Georgetown is, without a doubt, my favorite city in the world. We spent nearly seven weeks there, off and on, between trips to Thailand, the F1 race, and the Malaysian highlands. I will try to summarize how we spent our time to fill in the last month's gap.
As you all know by now, love to eat. We ate. A lot. We developed a list of our favorite dining spots and rotated through them, adding new establishments and dishes all the time. Since the main three ethnic groups in Malaysia are Chinese (70% of the population of Penang), Malay, and Indian, we know our way around the Chinese, Malay, and Indian menus in the city.
We have our favorite hawker stalls for a variety of mee (noodle) dishes. It is interesting how many types of noodles there are, and that each kind is perfectly suited to a specific dish. My favorite would have to be the wide, soft rice noodles, particularly when they are fried in a wok to give them a slightly charred-around-the-edges flavor and texture with beansprouts and just about anything else. Colin is a fan of the eggy, wheat noodles, particularly when a whole block of them is fried until crunchy and served with a pile of stir-fried vegetables and meat heaped on top. Our very favorite noodle dish is probably wonton mee. It's a simple dish of thin, soft wheat noodles served in soy and mushroom based sauce, with char sieu (bbq pork), steamed greens, crisp-fried pork fat, pickled chilies, and soft wontons. The only kind of noodle dish neither of us enjoyed was chee chong fun, which is a sheet of rice noodle that is steamed, rolled tight, and cut into sections, and served with globs of hoisin, chili sauce, and some sesame seeds. It's not that they taste bad, they're just kind of unexciting compared to everything else.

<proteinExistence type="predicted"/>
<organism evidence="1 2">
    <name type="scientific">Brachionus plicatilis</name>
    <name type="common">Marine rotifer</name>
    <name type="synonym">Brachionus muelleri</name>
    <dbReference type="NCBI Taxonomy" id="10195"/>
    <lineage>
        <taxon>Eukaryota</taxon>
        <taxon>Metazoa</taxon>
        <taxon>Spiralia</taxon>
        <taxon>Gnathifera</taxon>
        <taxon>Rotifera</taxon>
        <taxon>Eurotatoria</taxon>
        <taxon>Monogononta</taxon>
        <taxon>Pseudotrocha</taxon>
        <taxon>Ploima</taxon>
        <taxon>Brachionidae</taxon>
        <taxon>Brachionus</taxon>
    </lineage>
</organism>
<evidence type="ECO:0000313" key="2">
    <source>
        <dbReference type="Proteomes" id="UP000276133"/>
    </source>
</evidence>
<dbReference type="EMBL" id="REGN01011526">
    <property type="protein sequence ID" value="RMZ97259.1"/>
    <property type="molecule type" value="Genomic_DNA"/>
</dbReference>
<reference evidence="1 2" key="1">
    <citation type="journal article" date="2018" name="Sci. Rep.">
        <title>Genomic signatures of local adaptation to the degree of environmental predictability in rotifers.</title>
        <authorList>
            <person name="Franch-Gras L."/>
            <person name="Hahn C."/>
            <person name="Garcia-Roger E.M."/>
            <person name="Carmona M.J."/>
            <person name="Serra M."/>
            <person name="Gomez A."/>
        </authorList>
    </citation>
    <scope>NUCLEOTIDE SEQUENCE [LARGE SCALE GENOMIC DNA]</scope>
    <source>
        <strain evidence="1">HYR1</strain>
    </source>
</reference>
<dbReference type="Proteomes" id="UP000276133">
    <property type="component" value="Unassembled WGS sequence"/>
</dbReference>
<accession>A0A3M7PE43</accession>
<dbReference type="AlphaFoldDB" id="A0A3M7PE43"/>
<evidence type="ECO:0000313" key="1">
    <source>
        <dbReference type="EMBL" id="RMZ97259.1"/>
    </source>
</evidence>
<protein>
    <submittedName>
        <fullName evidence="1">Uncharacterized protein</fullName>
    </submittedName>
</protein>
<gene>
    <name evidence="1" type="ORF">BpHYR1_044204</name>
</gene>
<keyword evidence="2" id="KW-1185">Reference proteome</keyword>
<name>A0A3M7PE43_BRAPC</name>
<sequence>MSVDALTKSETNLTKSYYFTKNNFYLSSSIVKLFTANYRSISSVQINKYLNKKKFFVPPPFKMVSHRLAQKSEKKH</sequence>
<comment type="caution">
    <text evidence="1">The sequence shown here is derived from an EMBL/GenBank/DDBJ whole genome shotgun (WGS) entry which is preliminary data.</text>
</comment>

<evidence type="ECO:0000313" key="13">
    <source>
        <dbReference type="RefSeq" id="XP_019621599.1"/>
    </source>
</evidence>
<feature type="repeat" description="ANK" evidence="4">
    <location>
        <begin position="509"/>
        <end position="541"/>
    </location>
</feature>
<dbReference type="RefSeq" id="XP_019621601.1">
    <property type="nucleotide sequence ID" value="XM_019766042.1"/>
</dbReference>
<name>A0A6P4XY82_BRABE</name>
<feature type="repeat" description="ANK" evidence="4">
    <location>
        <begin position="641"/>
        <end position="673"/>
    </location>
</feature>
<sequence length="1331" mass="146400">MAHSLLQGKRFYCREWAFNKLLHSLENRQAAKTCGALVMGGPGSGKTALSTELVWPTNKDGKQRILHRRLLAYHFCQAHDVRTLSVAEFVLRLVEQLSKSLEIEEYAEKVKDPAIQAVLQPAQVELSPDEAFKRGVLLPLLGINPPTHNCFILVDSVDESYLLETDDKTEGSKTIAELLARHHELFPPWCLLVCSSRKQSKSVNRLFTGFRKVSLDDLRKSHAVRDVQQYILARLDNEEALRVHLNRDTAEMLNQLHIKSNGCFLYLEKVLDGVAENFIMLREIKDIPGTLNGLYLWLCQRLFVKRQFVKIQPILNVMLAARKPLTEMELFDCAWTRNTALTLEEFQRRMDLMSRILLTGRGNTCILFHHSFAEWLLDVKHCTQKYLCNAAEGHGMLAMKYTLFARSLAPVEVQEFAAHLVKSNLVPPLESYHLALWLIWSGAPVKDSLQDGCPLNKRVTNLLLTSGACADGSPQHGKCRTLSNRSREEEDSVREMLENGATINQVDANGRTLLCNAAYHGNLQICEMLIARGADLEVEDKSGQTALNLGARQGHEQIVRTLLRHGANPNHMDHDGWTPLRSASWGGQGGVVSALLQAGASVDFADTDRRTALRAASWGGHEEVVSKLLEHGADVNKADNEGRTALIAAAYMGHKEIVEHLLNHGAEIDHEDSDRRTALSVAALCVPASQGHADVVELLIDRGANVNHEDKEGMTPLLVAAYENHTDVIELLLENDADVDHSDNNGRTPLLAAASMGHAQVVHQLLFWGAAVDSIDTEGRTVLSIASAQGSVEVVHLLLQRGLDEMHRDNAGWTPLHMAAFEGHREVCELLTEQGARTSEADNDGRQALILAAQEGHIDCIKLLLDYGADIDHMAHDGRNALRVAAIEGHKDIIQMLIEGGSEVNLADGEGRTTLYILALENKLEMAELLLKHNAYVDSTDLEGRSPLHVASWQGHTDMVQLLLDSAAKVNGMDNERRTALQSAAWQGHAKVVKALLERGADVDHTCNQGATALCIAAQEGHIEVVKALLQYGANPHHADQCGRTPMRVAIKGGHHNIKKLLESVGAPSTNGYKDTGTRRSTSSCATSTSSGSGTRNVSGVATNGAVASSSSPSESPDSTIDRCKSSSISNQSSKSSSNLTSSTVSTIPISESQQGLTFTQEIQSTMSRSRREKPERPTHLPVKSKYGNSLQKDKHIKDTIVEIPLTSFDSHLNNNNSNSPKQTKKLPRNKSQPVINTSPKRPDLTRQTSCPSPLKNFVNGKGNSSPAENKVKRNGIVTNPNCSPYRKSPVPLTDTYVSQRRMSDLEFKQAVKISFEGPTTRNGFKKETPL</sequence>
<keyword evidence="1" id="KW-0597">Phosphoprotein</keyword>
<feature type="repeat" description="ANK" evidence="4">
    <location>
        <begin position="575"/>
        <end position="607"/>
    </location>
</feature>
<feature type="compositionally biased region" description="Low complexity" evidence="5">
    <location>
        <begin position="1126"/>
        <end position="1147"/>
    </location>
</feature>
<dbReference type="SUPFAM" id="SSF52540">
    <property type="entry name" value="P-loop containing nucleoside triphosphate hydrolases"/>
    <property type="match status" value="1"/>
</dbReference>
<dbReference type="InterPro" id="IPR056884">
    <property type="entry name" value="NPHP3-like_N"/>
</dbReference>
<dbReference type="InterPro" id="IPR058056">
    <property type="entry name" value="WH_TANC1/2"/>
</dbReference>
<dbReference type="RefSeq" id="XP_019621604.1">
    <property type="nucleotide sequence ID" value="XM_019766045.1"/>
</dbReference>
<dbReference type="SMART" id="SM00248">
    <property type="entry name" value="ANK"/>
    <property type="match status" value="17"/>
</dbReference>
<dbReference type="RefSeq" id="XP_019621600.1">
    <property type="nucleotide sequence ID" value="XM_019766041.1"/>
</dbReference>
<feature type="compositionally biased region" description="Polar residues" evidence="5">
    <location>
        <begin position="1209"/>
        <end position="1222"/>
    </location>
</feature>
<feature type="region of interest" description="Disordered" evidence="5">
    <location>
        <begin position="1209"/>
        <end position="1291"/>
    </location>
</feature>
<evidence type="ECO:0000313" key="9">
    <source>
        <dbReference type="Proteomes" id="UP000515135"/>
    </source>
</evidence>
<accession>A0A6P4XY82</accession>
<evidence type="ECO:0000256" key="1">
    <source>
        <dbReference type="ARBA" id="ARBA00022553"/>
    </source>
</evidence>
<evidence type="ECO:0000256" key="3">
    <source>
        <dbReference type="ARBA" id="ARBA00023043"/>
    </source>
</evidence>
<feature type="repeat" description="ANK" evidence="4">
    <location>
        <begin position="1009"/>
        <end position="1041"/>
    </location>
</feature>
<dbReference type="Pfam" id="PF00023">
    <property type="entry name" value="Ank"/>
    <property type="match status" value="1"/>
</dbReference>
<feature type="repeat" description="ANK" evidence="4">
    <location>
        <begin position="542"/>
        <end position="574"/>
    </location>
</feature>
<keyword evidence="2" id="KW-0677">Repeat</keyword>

|The best coffee man in Georgetown|
We found out that the Chinese kopi (coffee) shops are infinitely better than anywhere else for a good, strong jolt of caffeine. Each morning I walked to the corner to get coffee to takeaway, and as soon as the man who takes orders saw me, he yelled my order back to the coffee guy, without even asking what I wanted. As you stroll the streets of Chinatown, you smell the roasting coffee bean aroma wafting in the air throughout the day. The beans are delivered to the coffee shops daily, so it is always fresh, and many of the individual shops have their own 'special' roast.
|Nasi kandar at Line Clear|
|Sultan, hard at work on rotis|
|Tea cart on Lebuh Cintra|